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What is the BoöTes Void?

The Boötes Void is an enigmatic expanse in space, a vast cosmic desert spanning 330 million light-years. Known as the "Great Nothing," it's one of the largest-known voids, containing far fewer galaxies than expected. This celestial mystery challenges our understanding of the universe's structure. What secrets might it hold about the fabric of space-time? Explore with us as we journey into the void.
Michael Anissimov
Michael Anissimov
Michael Anissimov
Michael Anissimov

The Boötes void is the largest void in the known universe. It is a region 250 million light-years across, located in the direction of the constellation Boötes, which only contains a few dozen galaxies strewn in a rough tube shape through the middle. The Boötes void is so huge that its diameter is a whole 2% of the diameter of the observable universe. Discovered in 1981 by Robert Kirshner, Paul Schechter, Augustus Oemler Jr, and Stephen Shectman during a survey of galactic redshifts, the Boötes void is one of the first large voids discovered and is hence the most famous. Voids of this size are often referred to as supervoids.

The Boötes void is home to regions that probably have the lowest particle densities in the entire observable universe. Though the average particle density in the universe is estimated to be about one particle per cubic feet, the central regions of the Boötes void probably have particle densities several times lower than that. It is not known what quantities of dark matter exist within the void, but it would be particularly difficult to locate it, due to the lack of nearby galaxies whose gravitational behavior must be studied to infer its existence.

Radio telescopes can be used to study the universe and celestial objects.
Radio telescopes can be used to study the universe and celestial objects.

The Boötes void is so large that Greg Aldering, an astronomer presently with Lawrence Berkeley Laboratory, once remarked, "If the Milky Way had been in the center of the Boötes void, we wouldn’t have known there were other galaxies until the 1960s." If there are intelligent species on the few galaxies located near the center of the void, they'd have quite a task trying to engage in intergalactic colonization. It is suspected that these few galaxies exist within the void as a sort of "bubble wall," resulting from the merger of two smaller voids.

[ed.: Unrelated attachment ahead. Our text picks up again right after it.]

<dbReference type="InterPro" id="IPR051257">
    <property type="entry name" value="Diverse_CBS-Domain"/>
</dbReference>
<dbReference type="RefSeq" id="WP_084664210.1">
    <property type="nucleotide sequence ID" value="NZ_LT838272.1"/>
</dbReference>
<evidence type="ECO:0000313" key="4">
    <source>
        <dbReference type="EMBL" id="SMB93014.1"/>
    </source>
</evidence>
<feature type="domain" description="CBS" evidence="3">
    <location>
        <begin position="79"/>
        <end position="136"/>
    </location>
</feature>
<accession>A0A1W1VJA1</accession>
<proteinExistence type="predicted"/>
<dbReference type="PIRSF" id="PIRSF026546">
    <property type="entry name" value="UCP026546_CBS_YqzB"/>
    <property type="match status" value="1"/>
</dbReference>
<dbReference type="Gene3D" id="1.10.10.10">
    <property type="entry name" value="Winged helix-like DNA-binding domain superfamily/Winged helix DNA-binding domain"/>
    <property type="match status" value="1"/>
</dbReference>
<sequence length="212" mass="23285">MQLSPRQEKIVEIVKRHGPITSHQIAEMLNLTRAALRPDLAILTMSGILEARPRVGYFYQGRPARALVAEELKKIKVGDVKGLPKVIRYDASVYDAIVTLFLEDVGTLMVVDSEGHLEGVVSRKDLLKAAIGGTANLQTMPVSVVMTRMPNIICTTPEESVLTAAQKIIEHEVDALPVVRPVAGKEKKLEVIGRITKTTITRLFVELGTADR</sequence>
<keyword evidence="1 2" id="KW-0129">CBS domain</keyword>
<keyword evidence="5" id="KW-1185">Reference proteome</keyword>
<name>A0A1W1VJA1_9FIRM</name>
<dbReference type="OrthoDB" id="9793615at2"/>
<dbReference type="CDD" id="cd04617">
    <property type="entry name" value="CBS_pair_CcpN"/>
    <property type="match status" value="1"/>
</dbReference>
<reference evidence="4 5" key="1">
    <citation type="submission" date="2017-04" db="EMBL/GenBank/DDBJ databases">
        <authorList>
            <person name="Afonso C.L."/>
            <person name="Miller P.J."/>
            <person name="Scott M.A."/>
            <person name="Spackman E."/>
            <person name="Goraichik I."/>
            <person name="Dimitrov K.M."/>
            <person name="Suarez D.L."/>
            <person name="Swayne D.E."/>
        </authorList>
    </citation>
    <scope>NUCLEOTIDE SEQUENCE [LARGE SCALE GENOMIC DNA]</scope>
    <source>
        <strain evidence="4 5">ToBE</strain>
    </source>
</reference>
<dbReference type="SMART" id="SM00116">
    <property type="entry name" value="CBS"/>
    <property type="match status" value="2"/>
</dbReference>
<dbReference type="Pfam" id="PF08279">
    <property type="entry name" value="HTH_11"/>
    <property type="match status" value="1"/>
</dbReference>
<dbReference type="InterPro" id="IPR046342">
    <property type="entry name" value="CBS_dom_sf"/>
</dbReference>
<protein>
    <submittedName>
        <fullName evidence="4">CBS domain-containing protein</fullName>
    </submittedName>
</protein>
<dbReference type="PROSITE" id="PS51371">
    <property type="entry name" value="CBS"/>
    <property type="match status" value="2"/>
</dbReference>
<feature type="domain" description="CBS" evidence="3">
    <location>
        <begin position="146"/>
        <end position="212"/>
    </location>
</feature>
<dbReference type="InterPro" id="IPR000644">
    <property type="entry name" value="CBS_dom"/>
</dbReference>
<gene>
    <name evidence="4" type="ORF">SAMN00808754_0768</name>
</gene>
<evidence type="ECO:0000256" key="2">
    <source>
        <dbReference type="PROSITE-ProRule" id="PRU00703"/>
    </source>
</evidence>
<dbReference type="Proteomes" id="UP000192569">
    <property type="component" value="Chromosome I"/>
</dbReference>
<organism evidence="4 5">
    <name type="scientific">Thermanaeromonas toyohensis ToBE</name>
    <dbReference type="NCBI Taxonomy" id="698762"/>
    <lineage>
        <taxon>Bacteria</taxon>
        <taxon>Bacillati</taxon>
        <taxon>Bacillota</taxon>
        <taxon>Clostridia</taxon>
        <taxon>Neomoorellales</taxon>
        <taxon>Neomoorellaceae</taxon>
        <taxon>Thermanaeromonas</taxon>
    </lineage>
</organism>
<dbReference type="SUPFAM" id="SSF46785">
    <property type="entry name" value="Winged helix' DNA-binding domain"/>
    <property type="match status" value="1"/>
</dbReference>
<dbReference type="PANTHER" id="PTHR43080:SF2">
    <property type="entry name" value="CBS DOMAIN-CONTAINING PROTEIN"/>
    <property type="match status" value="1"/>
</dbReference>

The size of the Boötes void is larger than that predicted by our current understanding of galaxy formation and large-scale structure in the universe, creating a bit of a mystery. It is thought that the Boötes void may have lower "set up" from the instant of the Big Bang, existing as a tiny spot of decreased density in a "primordial atom" of incredible mass that exploded to give rise to our universe. Although galaxies can clearly be seen in the direction of the sky where the Boötes void is located, it was discovered that all of these galaxies are either relatively close to us or relatively distant, with the great big gap in between consisting of the void.

Michael Anissimov
Michael Anissimov

Michael is a longtime AllTheScience contributor who specializes in topics relating to paleontology, physics, biology, astronomy, chemistry, and futurism. In addition to being an avid blogger, Michael is particularly passionate about stem cell research, regenerative medicine, and life extension therapies. He has also worked for the Methuselah Foundation, the Singularity Institute for Artificial Intelligence, and the Lifeboat Foundation.

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Michael Anissimov
Michael Anissimov

Michael is a longtime AllTheScience contributor who specializes in topics relating to paleontology, physics, biology, astronomy, chemistry, and futurism. In addition to being an avid blogger, Michael is particularly passionate about stem cell research, regenerative medicine, and life extension therapies. He has also worked for the Methuselah Foundation, the Singularity Institute for Artificial Intelligence, and the Lifeboat Foundation.

Learn more...

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    • Radio telescopes can be used to study the universe and celestial objects.
      By: Route16
      Radio telescopes can be used to study the universe and celestial objects.